A distinguished Italian judge who was involved in the Warrant of Arrest for Libyan leader Colonel Gaddafi and the President of Sudan Al Bashir is guest speaker at Edge Hill University.

To celebrate the first 10 years of the International Criminal Court (ICC), the University’s Law and Criminology Department has organised a conference on 26th April to debate its achievements and the challenges it faces.

The ICC is a permanent tribunal to prosecute individuals for genocide, crimes against humanity and war crimes.

Judge Cuno Tarfusser was elected Vice-President of the ICC in 2012 and has been invited along to the conference to talk about his work, the high-profile cases he has dealt with, how the ICC operates in practice, opportunities and challenges ahead.

As a member of the Pre-trial Division since 2009, Judge Tarfusser has been working on situations in Sudan, Congo, Kenya, Libya and Mali. He was also involved in deciding whether Gaddafi should be prosecuted by the court for his use of violence against civilians before his death in 2011.

Prior to his appointment to the ICC he had an extensive legal career in Italy as a prosecutor, including holding the office of Chief Public Prosecutor. Under his guidance the working practices of the office were radically restructured and have since been implemented across the justice administration system in Italy.

Conference organiser Dr Triestino Mariniello, a Lecturer in Law at Edge Hill University who has previously worked in the Pre-Trial Division at the ICC, said: “The ICC plays a fundamental role in the universal system of human rights protection and in the fight of impunity for genocide, crimes against humanity, and war crimes. Through my links with the ICC I felt it was an important opportunity to bring together scholars, practitioners and students to examine the law and practice of the ICC ten years since its establishment. We will also debate the impact of its activities in countries where most serious crimes have been committed.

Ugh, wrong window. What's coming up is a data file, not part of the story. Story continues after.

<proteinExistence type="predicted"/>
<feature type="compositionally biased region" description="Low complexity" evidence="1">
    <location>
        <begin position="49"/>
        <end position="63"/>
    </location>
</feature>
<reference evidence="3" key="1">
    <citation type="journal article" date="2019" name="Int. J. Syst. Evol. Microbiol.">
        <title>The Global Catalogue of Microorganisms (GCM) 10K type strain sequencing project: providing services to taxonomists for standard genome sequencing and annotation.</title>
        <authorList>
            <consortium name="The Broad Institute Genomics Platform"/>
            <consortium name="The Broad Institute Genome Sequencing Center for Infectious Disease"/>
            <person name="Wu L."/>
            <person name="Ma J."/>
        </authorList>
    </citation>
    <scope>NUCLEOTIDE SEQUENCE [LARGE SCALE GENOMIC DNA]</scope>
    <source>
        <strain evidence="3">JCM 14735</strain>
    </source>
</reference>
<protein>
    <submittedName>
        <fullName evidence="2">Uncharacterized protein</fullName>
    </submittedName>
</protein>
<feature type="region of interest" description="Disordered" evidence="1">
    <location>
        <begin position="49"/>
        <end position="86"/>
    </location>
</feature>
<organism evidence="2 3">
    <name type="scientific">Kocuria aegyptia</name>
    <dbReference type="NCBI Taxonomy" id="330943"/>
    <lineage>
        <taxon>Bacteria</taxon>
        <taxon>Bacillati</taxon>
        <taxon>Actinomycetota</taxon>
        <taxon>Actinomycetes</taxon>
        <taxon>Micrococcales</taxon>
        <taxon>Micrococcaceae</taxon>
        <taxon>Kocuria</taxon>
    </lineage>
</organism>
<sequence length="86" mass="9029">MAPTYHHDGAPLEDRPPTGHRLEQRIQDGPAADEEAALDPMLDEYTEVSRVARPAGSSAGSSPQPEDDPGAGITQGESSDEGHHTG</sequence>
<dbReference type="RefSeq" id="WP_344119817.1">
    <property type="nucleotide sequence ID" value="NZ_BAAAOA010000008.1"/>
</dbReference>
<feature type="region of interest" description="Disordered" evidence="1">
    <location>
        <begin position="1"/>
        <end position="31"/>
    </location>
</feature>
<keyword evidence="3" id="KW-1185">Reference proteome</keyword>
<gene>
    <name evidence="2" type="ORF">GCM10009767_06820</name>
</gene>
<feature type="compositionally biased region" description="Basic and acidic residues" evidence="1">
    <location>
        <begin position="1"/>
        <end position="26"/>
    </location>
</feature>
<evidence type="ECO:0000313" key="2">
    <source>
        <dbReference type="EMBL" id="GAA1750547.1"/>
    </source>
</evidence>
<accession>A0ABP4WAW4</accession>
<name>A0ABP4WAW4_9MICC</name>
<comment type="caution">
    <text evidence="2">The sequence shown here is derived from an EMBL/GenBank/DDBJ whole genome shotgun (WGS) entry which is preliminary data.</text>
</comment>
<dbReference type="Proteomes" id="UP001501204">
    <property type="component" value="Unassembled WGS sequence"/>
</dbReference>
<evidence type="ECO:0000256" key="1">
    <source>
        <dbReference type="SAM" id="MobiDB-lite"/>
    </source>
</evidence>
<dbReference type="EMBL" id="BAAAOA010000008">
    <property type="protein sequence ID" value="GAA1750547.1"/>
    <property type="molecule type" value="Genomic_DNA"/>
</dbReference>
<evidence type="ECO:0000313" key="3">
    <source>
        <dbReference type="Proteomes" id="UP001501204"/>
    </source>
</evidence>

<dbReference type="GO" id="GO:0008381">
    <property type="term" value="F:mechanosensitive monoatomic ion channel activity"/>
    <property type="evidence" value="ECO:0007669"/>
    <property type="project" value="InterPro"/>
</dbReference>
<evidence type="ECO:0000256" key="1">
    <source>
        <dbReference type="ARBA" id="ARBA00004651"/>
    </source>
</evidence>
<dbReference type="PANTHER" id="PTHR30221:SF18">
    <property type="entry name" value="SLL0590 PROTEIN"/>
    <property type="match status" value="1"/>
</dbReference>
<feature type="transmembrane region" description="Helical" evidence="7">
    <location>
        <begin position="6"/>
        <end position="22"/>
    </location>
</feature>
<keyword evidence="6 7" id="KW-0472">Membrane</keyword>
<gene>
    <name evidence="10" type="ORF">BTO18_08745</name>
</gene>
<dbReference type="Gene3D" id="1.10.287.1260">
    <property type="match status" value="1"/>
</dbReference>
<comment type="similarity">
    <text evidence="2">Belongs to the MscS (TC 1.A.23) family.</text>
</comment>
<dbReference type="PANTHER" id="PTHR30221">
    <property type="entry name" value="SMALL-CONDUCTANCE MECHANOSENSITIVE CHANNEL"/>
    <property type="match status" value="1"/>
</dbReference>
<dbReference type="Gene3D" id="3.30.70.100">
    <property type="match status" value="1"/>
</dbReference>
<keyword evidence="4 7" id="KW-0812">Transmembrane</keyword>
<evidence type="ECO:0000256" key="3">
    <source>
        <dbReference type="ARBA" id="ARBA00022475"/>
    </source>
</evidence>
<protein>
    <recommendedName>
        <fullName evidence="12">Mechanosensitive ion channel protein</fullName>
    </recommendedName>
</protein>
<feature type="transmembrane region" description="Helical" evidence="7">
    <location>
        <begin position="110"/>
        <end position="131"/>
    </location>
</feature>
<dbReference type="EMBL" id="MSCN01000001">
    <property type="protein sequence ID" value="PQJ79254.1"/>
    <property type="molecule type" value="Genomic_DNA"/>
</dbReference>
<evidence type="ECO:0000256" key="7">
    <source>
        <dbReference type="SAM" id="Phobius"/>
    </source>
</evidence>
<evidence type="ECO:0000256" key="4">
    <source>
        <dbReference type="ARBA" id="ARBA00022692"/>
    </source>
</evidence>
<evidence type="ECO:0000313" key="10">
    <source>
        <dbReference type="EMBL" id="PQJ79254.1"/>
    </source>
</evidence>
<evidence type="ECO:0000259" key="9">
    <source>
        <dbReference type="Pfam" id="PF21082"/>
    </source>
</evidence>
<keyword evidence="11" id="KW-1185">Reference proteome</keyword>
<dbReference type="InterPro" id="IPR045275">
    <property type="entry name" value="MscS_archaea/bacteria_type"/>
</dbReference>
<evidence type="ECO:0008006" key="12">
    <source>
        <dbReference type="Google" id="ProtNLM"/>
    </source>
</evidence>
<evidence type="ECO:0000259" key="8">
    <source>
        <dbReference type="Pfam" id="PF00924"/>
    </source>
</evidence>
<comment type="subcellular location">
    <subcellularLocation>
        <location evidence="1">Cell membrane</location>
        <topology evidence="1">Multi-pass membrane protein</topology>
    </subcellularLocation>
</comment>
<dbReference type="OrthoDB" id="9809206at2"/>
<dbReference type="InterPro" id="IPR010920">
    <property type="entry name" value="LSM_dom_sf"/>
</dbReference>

“This event will be a unique learning opportunity for our students to meet and talk to a judge who is involved in so many high profile cases.”

Other presentations on the day will include discussions around witness tampering, victims’ rights, complementarity principle, individual liability and national capacity for the ICC.

For more information about the free conference or to book a place, visit the website  www.edgehill.ac.uk/events/2013/04/26/conference-the-first-ten-years-of-the-international-criminal-court or contact Dr Mariniello on mariniet@edgehill.ac.uk.